"We have a two-fold victory in world public health," said Duane Alexander, M.D., Director of the NICHD. "Not only is this the first vaccine to protect young children against typhoid fever, it appears to be the most effective typhoid vaccine ever developed. And in contrast to other typhoid vaccines, it is virtually free of side effects."
Untreated, typhoid fever is a debilitating and life-threatening illness caused by the bacteria, Salmonella typhi. Vaccine development for typhoid fever has been difficult, because S. typhi inhabits and causes illness only in human beings there are no animal models for the disease. Typhoid fever is spread by fecal contamination of drinking water or food, or by person to person contact. The disease is common in developing countries lacking adequate sewage and sanitation facilities. Symptoms include fever, stomach pains, weight loss, loss of appetite, delirium, severe diarrhea (in children), and constipation (in adults). According to the U.S. Centers for Disease Control and Prevention, about 16 million people worldwide develop typhoid each year, and 600,000 die from it. Roughly 400 cases of typhoid fever occur in the U.S. each year, about 70 percent of which are acquired by Americans traveling abroad. (http://www.cdc.gov/ncidod/dbmd/diseaseinfo/typhoidfever_g.htm)
The NICHD researchers chose to do the study in the Dong Thap province of the Mekong Delta, a rural area which lacks a public sewage system and therefore has a high incidence of typhoid fever roughly 413 cases for every 100,000 children under age 15. More than 90 percent of the typhoid strains present in the area are resistant to the antibiotics used to treat the disease.
In developing the vaccine, the NICHD researchers used an approach they had earlier pioneered. The approach involves chemically linking a polysaccharide from the disease-causing bacteria with a protein molecule. Ordinarily, the polysaccharide would slip past the defenses of a child's immature immune system. But adding the protein to the polysaccharide allows the immune system to produce antibodies that inactivate the bacteria. Antibodies are immune system proteins that recognize a particular substance. Together with another protein called complement, antibodies begin the first steps in the complex sequences of events by which the immune system destroys disease-causing organisms.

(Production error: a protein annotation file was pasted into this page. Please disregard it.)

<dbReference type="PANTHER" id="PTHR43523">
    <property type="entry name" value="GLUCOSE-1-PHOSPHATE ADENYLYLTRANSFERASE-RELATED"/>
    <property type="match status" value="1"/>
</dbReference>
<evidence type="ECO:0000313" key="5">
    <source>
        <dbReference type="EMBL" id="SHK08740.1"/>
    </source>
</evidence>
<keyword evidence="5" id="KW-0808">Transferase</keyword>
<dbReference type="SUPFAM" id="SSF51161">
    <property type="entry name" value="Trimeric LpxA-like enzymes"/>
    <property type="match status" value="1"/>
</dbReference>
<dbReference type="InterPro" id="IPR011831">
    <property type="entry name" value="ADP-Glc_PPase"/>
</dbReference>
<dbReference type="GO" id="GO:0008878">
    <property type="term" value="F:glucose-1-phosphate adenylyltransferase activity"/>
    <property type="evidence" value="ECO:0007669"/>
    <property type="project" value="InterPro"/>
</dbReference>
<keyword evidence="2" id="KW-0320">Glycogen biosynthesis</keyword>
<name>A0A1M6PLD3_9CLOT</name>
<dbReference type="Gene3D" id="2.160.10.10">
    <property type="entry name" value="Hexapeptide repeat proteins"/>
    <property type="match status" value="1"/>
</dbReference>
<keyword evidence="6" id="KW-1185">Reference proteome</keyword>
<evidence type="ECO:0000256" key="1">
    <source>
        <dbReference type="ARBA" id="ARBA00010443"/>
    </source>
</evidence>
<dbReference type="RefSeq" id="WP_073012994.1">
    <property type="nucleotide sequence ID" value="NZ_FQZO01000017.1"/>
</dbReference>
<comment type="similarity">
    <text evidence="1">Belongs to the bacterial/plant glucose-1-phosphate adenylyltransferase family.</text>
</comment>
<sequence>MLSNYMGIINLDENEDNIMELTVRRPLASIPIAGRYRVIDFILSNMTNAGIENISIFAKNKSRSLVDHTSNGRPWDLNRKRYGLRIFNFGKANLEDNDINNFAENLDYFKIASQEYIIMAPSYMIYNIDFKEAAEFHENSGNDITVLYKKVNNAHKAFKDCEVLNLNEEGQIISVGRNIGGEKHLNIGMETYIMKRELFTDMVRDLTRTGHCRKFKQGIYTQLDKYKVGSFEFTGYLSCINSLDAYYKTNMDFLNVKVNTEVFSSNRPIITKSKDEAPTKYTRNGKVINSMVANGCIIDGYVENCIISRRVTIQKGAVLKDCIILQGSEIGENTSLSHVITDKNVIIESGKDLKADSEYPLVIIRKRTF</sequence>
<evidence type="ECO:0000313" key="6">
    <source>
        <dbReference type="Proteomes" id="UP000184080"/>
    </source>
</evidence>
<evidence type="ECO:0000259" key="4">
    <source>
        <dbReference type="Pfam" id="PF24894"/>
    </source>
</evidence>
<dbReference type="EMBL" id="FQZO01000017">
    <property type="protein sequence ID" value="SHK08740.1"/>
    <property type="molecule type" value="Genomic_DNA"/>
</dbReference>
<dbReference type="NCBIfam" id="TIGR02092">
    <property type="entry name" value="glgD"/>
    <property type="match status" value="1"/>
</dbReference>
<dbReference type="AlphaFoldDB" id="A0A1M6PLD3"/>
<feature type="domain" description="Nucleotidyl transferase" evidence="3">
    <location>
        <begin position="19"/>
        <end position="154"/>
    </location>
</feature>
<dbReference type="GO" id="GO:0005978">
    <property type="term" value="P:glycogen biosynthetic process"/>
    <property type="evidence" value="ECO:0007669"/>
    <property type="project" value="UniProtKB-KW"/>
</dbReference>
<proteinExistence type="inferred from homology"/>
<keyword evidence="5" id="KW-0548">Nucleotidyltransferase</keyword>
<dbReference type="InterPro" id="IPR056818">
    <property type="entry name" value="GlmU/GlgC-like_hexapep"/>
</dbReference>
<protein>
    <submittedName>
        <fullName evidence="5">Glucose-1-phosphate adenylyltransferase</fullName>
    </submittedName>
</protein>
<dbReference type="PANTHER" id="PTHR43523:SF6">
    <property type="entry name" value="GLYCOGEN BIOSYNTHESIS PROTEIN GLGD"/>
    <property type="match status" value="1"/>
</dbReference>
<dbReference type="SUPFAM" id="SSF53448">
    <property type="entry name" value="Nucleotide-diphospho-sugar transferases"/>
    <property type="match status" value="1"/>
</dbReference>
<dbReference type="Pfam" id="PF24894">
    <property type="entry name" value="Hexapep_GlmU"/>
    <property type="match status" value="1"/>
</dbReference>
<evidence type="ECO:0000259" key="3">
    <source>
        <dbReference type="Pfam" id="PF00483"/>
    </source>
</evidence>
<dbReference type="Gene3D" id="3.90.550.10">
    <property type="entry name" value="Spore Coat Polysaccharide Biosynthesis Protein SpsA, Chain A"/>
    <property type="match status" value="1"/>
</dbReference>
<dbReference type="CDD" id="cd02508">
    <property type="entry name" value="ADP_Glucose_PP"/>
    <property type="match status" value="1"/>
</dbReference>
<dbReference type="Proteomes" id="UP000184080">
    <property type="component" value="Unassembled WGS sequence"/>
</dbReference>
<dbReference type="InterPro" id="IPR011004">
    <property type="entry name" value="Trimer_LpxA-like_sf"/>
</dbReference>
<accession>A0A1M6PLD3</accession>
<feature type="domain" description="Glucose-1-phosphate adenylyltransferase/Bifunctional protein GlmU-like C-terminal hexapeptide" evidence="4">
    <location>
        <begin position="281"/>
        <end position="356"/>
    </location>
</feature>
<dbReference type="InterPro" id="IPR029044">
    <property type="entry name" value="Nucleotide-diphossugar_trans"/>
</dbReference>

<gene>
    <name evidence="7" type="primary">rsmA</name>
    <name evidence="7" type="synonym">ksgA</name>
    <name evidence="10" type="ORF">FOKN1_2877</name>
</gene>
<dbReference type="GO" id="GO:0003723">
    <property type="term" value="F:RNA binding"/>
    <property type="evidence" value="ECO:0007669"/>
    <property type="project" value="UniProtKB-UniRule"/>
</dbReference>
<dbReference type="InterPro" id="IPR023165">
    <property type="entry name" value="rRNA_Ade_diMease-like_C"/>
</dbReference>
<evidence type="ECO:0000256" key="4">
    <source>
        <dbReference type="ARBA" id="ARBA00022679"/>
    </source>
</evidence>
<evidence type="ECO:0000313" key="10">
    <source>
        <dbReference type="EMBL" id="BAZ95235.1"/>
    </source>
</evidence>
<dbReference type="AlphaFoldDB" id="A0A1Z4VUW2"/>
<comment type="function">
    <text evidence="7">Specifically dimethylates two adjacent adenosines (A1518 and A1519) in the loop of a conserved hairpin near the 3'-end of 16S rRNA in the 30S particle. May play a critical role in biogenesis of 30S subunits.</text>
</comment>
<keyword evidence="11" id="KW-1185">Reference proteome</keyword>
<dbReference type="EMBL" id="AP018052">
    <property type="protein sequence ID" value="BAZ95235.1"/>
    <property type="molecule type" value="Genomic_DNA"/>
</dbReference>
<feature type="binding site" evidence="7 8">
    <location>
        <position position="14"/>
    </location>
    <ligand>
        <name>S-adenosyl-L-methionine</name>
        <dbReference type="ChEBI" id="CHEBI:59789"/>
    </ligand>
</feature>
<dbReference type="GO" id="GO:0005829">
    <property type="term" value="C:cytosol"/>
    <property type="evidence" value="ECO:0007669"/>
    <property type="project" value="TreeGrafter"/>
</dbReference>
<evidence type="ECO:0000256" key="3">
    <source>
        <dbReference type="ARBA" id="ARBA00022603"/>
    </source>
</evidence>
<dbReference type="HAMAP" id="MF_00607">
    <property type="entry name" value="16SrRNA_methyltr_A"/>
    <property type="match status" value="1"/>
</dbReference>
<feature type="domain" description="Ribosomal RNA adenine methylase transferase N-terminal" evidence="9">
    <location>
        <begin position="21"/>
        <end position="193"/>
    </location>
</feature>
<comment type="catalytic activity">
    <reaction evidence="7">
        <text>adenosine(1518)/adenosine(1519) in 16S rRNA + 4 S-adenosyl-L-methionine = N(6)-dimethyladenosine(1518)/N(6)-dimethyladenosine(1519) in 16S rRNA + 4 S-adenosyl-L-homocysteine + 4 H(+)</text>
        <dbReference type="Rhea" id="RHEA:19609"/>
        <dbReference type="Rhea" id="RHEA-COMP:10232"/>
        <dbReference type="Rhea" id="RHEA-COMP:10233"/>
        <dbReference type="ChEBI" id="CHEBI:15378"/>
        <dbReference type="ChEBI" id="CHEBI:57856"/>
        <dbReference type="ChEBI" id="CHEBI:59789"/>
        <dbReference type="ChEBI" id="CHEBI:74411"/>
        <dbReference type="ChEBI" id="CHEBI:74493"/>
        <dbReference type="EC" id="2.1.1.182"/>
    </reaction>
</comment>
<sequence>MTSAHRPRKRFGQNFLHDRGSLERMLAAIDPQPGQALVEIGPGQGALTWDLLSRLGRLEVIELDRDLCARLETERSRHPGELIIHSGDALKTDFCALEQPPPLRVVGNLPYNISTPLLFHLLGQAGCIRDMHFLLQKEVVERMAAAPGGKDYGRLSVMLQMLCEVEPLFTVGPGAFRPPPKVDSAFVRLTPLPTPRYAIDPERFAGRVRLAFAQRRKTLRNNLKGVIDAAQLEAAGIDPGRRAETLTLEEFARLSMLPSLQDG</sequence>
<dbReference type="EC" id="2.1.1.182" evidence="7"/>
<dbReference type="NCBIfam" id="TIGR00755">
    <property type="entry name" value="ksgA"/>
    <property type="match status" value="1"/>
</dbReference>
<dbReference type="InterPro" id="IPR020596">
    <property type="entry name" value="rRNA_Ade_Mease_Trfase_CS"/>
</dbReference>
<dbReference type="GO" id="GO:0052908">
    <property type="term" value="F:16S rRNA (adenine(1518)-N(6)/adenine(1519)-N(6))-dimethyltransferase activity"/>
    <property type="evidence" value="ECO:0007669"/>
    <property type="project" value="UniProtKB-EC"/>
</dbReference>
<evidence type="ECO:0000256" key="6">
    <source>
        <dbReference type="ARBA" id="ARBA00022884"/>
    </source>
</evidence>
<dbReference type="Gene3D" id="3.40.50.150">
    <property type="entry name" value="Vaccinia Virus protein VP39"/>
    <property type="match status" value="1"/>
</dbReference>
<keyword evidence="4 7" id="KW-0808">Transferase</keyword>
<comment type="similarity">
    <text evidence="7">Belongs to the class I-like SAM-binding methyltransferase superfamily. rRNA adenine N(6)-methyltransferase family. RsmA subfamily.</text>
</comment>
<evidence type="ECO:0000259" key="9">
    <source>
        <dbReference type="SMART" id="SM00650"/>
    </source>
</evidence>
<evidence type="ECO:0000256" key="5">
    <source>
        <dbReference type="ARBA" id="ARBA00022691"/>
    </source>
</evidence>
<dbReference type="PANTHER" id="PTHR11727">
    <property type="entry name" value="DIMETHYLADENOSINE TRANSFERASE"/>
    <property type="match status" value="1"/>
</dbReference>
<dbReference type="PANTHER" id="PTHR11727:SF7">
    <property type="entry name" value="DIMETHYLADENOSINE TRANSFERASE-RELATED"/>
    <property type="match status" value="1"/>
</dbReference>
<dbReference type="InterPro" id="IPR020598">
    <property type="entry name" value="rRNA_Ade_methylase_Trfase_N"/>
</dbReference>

Two of the researchers, Dr. John Robbins and Dr. Rachel Schneerson, received the prestigious Pasteur and Lasker Awards for using this approach to develop a vaccine that virtually eliminated disease caused by the deadly and debilitating bacteria, Haemophilus influenzae type B (Hib), from the developed world. (http://www.nichd.nih.gov/new/releases/cviawar2.htm). Hib vaccination also is being implemented in Africa, South and Central America, and in Southeast Asia. Dr. Robbins is the recipient of this year's Albert B. Sabin Gold Medal for dedicating his career to preventing diseases that afflict children, such as meningitis, pertusis, typhoid, and several others.
In all, 11,091 Vietnamese children ranging from age 2 to age 5 took part in the study. The children received two injections, 6 weeks apart. Half received the vaccine, and the other half, a placebo. In the following two years, both groups were observed by their physicians throughout the study. Those who developed typhoid fever received the standard treatment of antibiotic therapy for the disease. S. typhi was isolated from only 4 children who had received both injections of the vaccine. The placebo group had 47 cases, for an effectiveness rate of 91.5 percent. By comparison, typhoid vaccines currently on the market have a 70 percent effectiveness rate and do not protect children under age 5 against the disease. Fewer than 2 percent of children experienced any side effects, all of which were mild, and limited to swelling at the injection site, or to mild fever that resolved within 48 hours.
The study authors wrote that they next plan to test the vaccine in children under two, to see if it can be administered at the same time as the routine vaccination for Diphtheria, Tetanus, and Pertussis. Because of the high levels of protective antibodies the vaccine brought about in young children, the study authors also wrote that the vaccine would probably be at least 90 percent effective in individuals above 5 years of age, "including the military and travelers to areas with high rates of typhoid fever."
Authors of the study were Feng Ying C. (Kimi) Lin, M.D., M.P.H, Zuzana Kossaczka, Ph.D., Delores A. Bryla, M.P.H., John B. Robbins, M.D., Rachel Schneerson, M.D., and Shousun C. Szu, Ph.D, all of the National Institute of Child Health and Human Development, NIH; Joseph Shiloach, Ph.D., National Institute of Diabetes and Digestive and Kidney Diseases, NIH, Vo Anh Ho, M.D., Phan Van Bay, M.D., Mai Ngoc Lanh, M.D., Dong Thap Province Hospital; Ha Ba Khiem, M.D., Tran Cong Thanh, M.D., Pasteur Institute, Ho Chi Min City; and Dan Duc Trach, M.D., Ph.D., National Institute of Hygiene and Epidemiology, Hanoi.
The NICHD is part of the National Institutes of Health, the biomedical research arm of the Federal government. The Institute sponsors research on development before and after birth; maternal, child, and family health; reproductive biology and population issues; and medical rehabilitation. NICHD publications, as well as information about the Institute, are available from the NICHD website, http://www.nichd.nih.gov, or from the NICHD Clearinghouse, 1-800-370-2943; e-mail NICHDClearinghouse@mail.nih.gov.